Long story short, I have seen off and on all my life but been a while since I made something complicated like the hat!

    RV Rita
  • pipcd34pipcd34 Member Posts: 10,742 Member Member Posts: 10,742 Member
    PIP Will you and Kirby live in the Airstream?
    .

    The ORIGINAL INTENT was a yurt. then we got the airstream, NOW it's an apartment. there were road blocks on the 1st two thoughts.
  • SophieRosieMomSophieRosieMom Member, Premium Posts: 1,930 Member Member, Premium Posts: 1,930 Member


    About habitual bingeing:
    I've been doing a lot of introspection and self-analysis of my eating after supper, often bordering on binging. I ran across Marc Lewis, PhD, who wrote "The Biology of Desire" about how and why our brains function with addiction which includes eating disorders. He has several good presentations on YouTube.

    I watched this twice: https://www.youtube.com/watch?reload=9&v=aOSD9rTVuWc&t=1106s and even took notes.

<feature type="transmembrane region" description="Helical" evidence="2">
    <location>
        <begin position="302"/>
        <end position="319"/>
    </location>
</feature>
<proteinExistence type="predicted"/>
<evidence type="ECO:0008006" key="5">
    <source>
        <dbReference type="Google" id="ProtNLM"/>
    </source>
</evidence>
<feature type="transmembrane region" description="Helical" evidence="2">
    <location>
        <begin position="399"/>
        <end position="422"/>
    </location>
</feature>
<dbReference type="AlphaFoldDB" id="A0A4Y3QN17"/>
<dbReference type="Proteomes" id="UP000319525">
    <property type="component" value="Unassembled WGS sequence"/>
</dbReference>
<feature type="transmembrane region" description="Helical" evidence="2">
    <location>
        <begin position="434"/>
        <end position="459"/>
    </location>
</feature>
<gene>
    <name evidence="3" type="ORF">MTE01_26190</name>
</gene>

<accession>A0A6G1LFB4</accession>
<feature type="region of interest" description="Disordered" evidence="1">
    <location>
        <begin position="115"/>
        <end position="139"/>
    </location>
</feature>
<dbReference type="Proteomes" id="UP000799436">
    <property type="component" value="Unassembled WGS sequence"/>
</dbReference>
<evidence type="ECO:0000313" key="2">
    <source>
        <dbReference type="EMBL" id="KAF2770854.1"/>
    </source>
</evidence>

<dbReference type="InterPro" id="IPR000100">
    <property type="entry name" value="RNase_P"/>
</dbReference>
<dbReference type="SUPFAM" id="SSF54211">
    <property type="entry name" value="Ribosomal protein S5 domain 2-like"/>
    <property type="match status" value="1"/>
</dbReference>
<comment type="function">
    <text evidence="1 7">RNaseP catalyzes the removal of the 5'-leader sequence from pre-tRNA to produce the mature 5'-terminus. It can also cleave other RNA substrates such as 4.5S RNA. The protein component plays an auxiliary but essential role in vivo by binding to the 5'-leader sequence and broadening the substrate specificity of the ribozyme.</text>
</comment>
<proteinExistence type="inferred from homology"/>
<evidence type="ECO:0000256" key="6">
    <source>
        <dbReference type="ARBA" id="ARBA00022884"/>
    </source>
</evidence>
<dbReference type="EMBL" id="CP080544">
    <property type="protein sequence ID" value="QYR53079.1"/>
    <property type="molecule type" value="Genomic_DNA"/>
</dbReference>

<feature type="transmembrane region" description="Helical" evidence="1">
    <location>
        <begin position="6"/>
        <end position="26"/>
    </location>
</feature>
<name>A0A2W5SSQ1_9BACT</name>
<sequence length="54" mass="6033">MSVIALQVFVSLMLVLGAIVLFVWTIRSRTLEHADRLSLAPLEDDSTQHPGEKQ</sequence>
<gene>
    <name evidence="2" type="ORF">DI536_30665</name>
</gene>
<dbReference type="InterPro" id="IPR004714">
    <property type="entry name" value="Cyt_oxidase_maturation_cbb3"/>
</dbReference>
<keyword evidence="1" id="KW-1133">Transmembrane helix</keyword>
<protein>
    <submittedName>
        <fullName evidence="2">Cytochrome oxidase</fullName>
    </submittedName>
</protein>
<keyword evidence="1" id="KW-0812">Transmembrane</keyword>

I thought it was fascinating. He explains how the different parts of the brain interact with habit formation. So the addicted brain acts the same during drug/alcohol abuse or binging on food, the internet, sex, porn, even falling in love. It sets up a cycle which pumps out dopamine despite harm to the person and their health and relationships.

    While I don't consider this night time binging true addiction, there are many aspects that fit.

    I could write pages, and will post more this week. I have ordered his book from the library - I checked it out on Amazon and the "take a look" feature actually gives a lot of information if anyone is interested.

    Lanette
    SW WA State

    >>>

    Lanette, I am very interested in this topic.
    This is the limbic system:
    6gvzgv36ydrc.png

    I am particularly interested in the pharmacology of the limbic system.

    In particular, a prescription medication called naltrexone blocks opiate receptors on the brain. This action reduces or eliminates pleasure from taking opiates, but it also reduces pleasure from drinking alcohol, smoking cigarettes, and eating. It is effective in doses as low as 6.25mg/day, and either alone or in combination with other medications (Wellbutrin, for example), it can make a phenomenal difference in the "food thinking" and bingeing compulsion that many overweight people struggle with on a daily basis.